You may not know Wil Haygood by name, but you likely have heard of "The Butler," the Hollywood film about an African-American butler's decades of service at the White House, that's made over $100 million at the box office so far. Haygood, a reporter for the Washington Post and Associate Producer on the film, spoke to students at St. Philip's College today.
Despite his accomplishments at the Washington Post, the Boston Globe (as a Pulitzer Prize Finalist), and in Hollywood, Haygood’s demeanor is humble. But that doesn’t mean he's without passion.
One of San Antonio’s oldest companies, Holt Cat’s main shop was built in 1957 and was due for a replacement. Howard Hicks, vice president of public affairs, said the new $11 million facility will make work more comfortable for its employees, 17 percent of whom are veterans.
Palo Alto College is taking its training for Eagle Ford Shale jobs to new levels by expanding its certification program into a full associate’s degree program.
The Alamo Colleges created the Alamo Academies to answer the demand by oil and gas exploration companies for more personnel who were trained on the high-tech equipment needed for the work. The certification courses quickly became popular.
A recent high-school graduate enrolled at Palo Alto College will be getting word Wednesday of a 4-year, full-ride scholarship.
Toyota Motor Manufacturing, Texas, Inc., will present the scholarship in support of STEM education.
Toyota and other manufacturers have partnered with the Alamo Colleges to educate students in Science, Technology, Engineering and Math, and to train them to work in their plants assembling products from trucks to solar panels.
This time, Toyota is focusing its energy on those who teach STEM courses.
Last week President Obama announced that he would be directing the Environmental Protection Agency to enforce stricter rules on new and existing coal plants, marking some of his more ambitious climate change efforts.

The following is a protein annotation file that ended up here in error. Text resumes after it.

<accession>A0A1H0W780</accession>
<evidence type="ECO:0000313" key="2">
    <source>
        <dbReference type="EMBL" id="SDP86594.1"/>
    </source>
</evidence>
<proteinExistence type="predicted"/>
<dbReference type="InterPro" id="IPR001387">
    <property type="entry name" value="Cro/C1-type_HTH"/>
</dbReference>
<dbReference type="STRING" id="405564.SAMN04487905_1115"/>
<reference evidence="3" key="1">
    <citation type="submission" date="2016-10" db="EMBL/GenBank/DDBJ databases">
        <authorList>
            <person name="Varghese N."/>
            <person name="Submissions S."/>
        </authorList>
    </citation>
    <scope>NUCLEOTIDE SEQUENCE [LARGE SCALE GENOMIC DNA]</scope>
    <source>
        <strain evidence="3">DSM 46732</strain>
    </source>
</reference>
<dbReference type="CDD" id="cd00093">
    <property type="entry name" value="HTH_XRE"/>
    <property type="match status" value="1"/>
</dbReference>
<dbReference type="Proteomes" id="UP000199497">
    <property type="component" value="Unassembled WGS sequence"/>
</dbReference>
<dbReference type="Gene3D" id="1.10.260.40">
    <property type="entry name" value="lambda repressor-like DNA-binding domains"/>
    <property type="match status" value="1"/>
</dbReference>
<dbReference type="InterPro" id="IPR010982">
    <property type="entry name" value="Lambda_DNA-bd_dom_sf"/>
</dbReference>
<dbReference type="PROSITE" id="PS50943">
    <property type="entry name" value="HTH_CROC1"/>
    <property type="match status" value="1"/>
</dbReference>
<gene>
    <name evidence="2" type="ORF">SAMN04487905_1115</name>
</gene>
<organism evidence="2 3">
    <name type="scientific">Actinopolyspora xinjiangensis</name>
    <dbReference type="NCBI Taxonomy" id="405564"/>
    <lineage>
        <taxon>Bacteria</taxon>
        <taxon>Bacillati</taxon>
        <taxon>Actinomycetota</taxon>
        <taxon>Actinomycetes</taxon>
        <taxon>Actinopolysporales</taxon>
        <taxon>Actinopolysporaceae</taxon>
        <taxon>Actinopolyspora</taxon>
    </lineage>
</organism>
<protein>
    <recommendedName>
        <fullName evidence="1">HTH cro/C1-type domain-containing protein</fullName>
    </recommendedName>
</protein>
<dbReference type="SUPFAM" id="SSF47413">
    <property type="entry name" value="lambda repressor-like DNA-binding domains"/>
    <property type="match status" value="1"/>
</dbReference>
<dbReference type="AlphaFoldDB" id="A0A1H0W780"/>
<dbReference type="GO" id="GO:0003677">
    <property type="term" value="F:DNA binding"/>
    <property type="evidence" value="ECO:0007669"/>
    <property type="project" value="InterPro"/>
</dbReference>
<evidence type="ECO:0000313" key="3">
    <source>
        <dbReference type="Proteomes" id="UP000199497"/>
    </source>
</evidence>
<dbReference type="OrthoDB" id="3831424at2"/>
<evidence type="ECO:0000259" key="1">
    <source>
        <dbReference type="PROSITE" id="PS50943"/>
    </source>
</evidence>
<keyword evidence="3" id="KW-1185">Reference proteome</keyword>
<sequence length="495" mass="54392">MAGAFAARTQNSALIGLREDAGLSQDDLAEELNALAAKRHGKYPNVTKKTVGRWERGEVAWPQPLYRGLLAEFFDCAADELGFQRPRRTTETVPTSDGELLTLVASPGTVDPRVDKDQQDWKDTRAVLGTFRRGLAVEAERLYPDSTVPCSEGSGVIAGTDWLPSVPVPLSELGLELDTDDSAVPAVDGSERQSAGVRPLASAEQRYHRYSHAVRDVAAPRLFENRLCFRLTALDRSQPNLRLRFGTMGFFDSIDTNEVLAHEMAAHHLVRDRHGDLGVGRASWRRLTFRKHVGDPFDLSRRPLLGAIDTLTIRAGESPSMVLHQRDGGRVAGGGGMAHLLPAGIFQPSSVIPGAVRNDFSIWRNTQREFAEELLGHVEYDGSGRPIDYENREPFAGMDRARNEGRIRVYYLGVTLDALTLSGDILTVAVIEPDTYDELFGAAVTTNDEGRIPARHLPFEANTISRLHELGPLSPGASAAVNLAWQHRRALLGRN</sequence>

"We don't have time for a meeting of the flat earth society," remarked Obama at his June 25 press conference regarding why he would be going directly through the EPA as opposed to through congress for a deal on climate change.
The Alamo Colleges is taking its "Mobile Go" RV across City Council District 5 this week with a message of secondary education to high school seniors. The tour is aimed at getting students signed up for college before they walk the stage.
Representatives from the Alamo Colleges told students they have good jobs waiting for them as soon as they complete programs such as the aircraft certification or an Associates Degree in other aviation fields.
State Senator Carlos Uresti (left) stands with Rackspace CEO Lanham Napier, Texas Workforce Commission Chairman Andres Alcantar, State Sentator Donna Campbell, and Alamo Colleges Chancellor Bruce Leslie holding a bill check.
The Alamo Colleges have received a multimillion dollar grant from the Texas Workforce Commission to train 1,000 rackers. The Rackspace employees will receive special training for cloud computing from the Alamo Colleges.
The $2.5 million awarded to the school from the Workforce Commission's Skills Development Fund will create a tailored program called the Cloud Academy.